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ALFRED RICHARD CECIL SELWYN (1824-1902)

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Originally appearing in Volume V24, Page 615 of the 1911 Encyclopedia Britannica.
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ALFRED RICHARD CECIL SELWYN (1824-1902), British geologist, son of the Rev. Townshend Selwyn, Canon of Gloucester, was born at Kilmington in, Somerset on the 28th of July 1824. Educated in Switzerland, he there became interested in geology, and in 1845 he joined the staff of the Geological Survey of Great Britain. He was actively engaged in the survey of North Wales and bordering portions of Shropshire, and a series of splendid geological maps resulted from his joint work with A. C. Ramsay and J. B. Jukes. In 1852 he was appointed director of the Geological Survey of Victoria, Australia, where he gave special attention to the gold-bearing rocks, until in 1869 the Colonial Legislature brought the Survey to an abrupt termination. At this date Sir W. E. Logan had just retired from the office of director of the Geological Survey of Canada, and Selwyn was appointed his successor. In this new sphere of activity he continued his geological work with marked success, devoting particular attention to the Pre-Cambrian rocks of Quebec. He retired in 1894. Meanwhile in 1874 he had been elected F.R.S., in 1876 he was awarded the Murchison Medal of the Geological Society of London, and he was created C.M.G. in 1886 for his distinguished work as assistant to the Canadian Commissioners at the exhibitions in Philadelphia (1876), Paris (1878) and London (1886). He retired to Vancouver in British Columbia, where he died on the 19th of October 1902. See memoir with portrait in Geol. Meg. (Feb. 1899).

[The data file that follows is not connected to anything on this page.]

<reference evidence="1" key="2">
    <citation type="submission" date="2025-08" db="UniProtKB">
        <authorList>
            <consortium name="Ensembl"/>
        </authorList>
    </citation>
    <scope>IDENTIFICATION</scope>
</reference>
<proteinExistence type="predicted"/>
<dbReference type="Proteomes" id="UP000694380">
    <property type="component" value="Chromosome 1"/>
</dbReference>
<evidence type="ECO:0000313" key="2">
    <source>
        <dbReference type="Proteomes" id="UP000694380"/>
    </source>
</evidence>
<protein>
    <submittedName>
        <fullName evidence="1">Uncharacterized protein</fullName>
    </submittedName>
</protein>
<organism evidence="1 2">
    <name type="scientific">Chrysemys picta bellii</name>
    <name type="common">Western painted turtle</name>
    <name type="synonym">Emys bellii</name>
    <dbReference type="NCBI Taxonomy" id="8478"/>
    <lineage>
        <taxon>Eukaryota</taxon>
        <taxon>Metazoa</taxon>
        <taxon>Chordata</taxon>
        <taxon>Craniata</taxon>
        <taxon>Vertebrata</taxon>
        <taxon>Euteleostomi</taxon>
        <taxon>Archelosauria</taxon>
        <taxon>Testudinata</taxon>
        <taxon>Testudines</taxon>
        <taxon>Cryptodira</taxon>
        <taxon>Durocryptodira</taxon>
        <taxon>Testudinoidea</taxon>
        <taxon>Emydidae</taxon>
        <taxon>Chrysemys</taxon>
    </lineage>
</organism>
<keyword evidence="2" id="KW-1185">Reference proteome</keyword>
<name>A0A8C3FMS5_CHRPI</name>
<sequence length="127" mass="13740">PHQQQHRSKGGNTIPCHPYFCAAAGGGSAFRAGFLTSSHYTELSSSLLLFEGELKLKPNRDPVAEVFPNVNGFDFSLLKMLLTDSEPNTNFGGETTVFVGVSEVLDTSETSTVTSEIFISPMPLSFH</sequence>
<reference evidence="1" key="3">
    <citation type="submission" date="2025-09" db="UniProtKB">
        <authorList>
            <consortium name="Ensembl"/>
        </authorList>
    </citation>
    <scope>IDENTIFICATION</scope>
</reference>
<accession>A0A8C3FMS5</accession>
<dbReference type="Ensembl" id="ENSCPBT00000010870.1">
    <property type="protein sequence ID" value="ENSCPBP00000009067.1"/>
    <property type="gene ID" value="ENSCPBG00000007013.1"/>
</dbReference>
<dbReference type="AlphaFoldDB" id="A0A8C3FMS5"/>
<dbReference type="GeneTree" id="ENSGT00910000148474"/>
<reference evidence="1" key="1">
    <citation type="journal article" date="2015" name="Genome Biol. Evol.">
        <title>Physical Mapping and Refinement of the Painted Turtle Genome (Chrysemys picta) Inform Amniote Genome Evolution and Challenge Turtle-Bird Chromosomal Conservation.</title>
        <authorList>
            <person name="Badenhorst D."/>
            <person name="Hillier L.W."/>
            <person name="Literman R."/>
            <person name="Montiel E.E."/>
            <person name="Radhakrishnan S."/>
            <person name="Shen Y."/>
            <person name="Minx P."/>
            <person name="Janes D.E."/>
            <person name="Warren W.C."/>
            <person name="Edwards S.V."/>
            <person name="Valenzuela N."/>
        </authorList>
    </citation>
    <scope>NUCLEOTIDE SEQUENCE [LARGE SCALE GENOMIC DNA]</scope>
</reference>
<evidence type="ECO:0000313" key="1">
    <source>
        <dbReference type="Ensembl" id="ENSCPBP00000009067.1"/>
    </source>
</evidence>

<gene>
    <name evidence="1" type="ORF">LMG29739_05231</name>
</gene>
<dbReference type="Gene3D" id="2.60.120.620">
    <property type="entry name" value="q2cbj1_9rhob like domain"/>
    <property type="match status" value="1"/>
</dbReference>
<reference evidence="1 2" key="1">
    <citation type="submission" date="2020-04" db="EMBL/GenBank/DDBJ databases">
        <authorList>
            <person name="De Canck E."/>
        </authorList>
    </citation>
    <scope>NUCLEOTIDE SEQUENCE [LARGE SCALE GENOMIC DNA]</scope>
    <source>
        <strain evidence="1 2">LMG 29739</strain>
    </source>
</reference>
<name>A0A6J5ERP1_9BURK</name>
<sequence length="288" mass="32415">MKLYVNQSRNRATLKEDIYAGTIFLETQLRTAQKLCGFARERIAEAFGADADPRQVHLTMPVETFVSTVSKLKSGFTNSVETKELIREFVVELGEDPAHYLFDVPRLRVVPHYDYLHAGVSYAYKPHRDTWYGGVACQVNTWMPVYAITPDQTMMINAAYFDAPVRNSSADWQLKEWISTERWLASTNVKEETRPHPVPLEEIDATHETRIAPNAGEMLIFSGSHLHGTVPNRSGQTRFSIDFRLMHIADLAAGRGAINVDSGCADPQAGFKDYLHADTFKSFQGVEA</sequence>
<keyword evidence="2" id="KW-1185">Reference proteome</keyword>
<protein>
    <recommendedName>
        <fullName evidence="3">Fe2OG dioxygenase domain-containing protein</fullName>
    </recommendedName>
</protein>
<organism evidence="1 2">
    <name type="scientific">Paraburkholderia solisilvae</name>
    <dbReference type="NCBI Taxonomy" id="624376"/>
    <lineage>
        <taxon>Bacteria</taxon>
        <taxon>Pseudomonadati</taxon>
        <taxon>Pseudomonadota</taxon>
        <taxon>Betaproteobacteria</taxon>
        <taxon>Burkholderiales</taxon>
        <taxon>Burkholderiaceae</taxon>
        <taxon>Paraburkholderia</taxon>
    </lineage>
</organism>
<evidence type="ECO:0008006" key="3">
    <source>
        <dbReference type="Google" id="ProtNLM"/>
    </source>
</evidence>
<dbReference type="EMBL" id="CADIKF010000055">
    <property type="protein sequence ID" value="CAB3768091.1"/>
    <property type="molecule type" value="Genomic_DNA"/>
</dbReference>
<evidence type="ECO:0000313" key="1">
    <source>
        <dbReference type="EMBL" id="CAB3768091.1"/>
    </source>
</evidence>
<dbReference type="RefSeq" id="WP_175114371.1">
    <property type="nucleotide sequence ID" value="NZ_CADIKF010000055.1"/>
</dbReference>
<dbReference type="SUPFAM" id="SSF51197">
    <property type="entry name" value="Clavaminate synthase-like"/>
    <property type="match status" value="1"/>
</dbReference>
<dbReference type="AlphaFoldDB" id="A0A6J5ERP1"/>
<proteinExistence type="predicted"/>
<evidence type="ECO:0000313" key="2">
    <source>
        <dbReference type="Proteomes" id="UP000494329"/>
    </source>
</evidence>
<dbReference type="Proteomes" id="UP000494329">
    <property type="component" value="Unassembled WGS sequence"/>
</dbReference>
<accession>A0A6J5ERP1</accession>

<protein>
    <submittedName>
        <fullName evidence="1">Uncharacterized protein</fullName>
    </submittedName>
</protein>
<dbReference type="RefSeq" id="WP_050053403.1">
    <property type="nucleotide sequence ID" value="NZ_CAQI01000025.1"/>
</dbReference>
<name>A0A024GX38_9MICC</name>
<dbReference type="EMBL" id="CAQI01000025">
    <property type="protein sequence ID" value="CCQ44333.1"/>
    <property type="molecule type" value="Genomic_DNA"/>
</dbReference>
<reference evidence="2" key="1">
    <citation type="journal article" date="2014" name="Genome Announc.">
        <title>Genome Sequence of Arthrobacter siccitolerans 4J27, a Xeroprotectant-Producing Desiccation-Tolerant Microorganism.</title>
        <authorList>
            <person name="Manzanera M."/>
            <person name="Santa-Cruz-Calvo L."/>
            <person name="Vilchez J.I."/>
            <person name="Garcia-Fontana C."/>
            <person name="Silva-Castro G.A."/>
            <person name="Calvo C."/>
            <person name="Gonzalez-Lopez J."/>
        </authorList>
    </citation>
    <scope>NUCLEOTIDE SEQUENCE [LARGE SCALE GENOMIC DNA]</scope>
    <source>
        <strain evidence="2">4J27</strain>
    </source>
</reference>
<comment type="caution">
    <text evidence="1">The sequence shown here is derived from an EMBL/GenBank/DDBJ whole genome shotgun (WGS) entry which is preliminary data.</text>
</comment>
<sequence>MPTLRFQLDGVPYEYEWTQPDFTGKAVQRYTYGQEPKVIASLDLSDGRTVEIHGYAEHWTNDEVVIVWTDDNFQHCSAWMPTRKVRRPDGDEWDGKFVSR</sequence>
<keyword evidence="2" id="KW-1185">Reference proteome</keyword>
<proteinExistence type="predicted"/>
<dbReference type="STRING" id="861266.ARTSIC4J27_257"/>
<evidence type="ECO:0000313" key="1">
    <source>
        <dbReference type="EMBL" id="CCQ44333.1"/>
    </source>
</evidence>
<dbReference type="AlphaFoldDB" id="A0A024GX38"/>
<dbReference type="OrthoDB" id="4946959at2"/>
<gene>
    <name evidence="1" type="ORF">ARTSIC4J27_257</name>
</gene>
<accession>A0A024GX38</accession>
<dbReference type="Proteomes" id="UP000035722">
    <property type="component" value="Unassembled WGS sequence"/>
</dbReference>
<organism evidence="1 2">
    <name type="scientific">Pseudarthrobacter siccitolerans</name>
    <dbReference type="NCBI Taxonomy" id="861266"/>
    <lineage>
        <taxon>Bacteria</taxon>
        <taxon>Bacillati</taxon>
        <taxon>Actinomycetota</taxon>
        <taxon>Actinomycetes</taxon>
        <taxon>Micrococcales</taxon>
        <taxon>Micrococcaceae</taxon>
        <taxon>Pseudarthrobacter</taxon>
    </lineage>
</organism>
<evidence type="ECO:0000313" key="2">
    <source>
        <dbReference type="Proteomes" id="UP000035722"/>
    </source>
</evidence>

End of Article: ALFRED RICHARD CECIL SELWYN (1824-1902)
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